Choosing a career doesn’t have to be confusing and nerve-wracking. Here is some advice, from an indecisive student who has managed to pick a career path she is content with.

Are you a Year 13 (or younger – or perhaps older) student with no idea what to do, career-wise? Feeling a little panicked? Never fear, for a student with some relevant, (hopefully) helpful advice is here.

Make use of available resources:

1. Career websites: Careers NZ and of course, JETmag. You’ll find all sorts of quizzes and information that will help you to narrow down your interests until you find a career. I find that these websites really helped me to identify the things that I absolutely did not want to do – you can work backwards if you need to.

2. Job websites like ‘Seek’ or ‘indeed’: Search vague key words like ‘writing’ or ‘science’ and see what comes up. The results show you not only the availability of jobs in certain fields, but also many career ideas you would have never considered.

3. Your school’s careers advisor: They’re more helpful than you think.

4. Universities’ websites: Have a look to see what they offer. I recommend searching faculty by faculty. Universities also hold open days and information evenings, where you can ask questions and explore degree/career options.

5. Your connections: Maybe your friend’s brother is a builder, and you want to be one too. Ask to find out more, from a real-life example. What better way to determine whether you’ll like a career than to ask someone who’s in it?

Take your time – but don’t put it off. The dreaded career decision is one that’s vaguely expected of students from about Year 9/10 onwards. ‘Do you know what you’re doing when you leave school?’. Then Year 13 hits, and it becomes the topic of every discussion. ‘Have you applied yet?’. It is an important matter and people will definitely express their concern if you haven’t made a choice in the later years of school. To quieten these people, as well as your own worries, it’s wise to not put the decision off, avoiding it in the hope it will disappear. Set some time aside, have a ‘career choosing day’, and do your research then. It’s best to do this early on, so you are ready to apply for things, so you can give people an answer when they ask you that wretched question, and so you can feel a little more prepared about your future.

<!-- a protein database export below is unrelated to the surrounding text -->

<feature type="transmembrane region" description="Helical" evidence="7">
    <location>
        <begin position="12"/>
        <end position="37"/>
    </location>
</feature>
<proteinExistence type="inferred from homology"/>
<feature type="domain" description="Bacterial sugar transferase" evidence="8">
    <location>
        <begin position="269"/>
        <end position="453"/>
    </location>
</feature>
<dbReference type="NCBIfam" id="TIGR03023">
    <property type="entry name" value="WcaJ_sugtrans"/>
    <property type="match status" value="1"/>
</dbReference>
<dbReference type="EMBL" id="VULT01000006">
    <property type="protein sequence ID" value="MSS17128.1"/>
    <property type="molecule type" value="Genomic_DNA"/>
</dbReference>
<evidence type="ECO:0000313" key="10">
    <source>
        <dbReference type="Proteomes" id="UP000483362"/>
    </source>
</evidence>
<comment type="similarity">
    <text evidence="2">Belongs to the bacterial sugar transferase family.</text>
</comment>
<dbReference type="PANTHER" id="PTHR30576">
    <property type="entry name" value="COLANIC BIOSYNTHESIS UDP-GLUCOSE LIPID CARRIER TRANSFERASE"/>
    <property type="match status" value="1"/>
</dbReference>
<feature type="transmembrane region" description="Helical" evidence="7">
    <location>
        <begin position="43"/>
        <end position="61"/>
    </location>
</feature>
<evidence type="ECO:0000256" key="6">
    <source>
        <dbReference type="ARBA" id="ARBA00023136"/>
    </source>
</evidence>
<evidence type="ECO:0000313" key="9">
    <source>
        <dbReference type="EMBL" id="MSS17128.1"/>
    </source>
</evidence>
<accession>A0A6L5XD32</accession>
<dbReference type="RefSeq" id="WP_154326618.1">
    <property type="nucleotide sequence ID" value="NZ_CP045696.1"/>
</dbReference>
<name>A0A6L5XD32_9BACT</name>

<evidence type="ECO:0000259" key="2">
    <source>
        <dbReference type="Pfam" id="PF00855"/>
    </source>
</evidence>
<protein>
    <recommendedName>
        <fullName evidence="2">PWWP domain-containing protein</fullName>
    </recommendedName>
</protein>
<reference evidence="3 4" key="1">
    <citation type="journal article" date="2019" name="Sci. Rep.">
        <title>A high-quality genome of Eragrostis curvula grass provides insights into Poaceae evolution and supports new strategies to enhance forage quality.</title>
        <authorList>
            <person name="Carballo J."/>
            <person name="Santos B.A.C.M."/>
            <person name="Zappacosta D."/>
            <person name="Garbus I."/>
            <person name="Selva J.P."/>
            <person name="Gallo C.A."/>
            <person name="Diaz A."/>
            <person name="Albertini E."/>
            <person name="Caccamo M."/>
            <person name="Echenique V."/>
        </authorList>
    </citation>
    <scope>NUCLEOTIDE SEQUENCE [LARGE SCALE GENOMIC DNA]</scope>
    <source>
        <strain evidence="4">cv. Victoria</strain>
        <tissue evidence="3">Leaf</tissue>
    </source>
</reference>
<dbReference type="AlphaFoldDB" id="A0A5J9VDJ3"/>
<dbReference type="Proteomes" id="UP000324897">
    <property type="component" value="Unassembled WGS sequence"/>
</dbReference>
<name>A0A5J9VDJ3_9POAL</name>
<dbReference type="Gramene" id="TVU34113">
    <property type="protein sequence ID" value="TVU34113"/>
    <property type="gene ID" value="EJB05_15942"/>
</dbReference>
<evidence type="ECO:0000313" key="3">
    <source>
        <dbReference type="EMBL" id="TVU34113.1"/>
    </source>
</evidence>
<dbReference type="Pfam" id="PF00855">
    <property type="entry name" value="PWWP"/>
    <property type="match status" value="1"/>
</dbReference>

Don’t be too picky. Understand that there will never be a ‘perfect’ job for you – there will be aspects that force you out of your comfort zone, or parts you simply don’t look forward to. There is no point searching for that ‘perfect’ career, because it doesn’t exist!

Be wary of advice. Everybody you ask for career advice will give you a different opinion. They might direct you onto the right path, but, alternatively, they could confuse you beyond belief. Advice is tricky because you’ll be bombarded with a storm of ‘I think you should…’ and get a whole host of jumbled opinions. Be careful of what you take into account.

Choose for you and you only. Don’t choose in terms of status, or for acceptance from your family/peers. Disregard any expectations or judgement from them. You shouldn’t do something for the acceptance of others because, in the end, it’s your life. Stand your ground.

Don’t set concrete plans. Sure, it’s wonderful to be prepared, but concrete plans, calculated to the last minute, rarely come into actuality. Life throws too many obstacles or twists at you. Be flexible, instead of having tunnel vision and pretending that nothing will happen differently than anticipated. If you acknowledge that you might change your mind or be unable to fulfil your childhood career dream now, it won’t come as a shock in a few years if it does happen.

Explore other options. Don’t want to/can’t making a career decision right now? Explore the possibility of a gap year or full/part-time work. I think that as long as you have plans to do something following school, you will be okay.

Once you have a career idea, ensure it ticks the boxes:

1. Does it have good employability/is it in high demand?

2. Does it offer sufficient pay?

3. Are you passionate about it?

4. Are you/will you excel at it?

5. Can you attain the required qualifications?

Ideally, every answer to these 5 main questions should be ‘Yes!’. Unfortunately, not every career allows for this. This is where compromise and sacrifice come into play, and where my belief that a ‘perfect’ job does not exist originates.

How did I choose my career? After years of being indecisive and trying to fulfil other people’s expectations, I researched by faculty at a few universities. Teaching? Medicine? Nah. I stumbled upon ‘Arts’, and scanned through a list of about 40 offered majors, until I found a few that sparked my interest – the literature and media ones. Then, it all made sense. I had been ignoring my strengths in school

(writing and creative stuff) and pretending that I was interested in science and tourism. From there, I googled careers that an Arts degree with those majors could earn me. Next, I picked a few of these example careers: editing, technical writing, journalism, etc. I narrowed it down, but still left room for adjustment, which is what I recommend you do.

All in all, after spending a little time researching, you’ll likely find something that sounds alright. Once you find this (you will, don’t worry), identify how to get yourself into that career path. Gain the qualifications, get the job. This is a rather crude summary, but it is essentially the way it works. The most important thing to remember is to never give up. There is a career out there for you, and you will find it.

Sarah is a Year 13 student who loves writing and the subject of English. She intends on one day becoming an Editor or a Technical Writer

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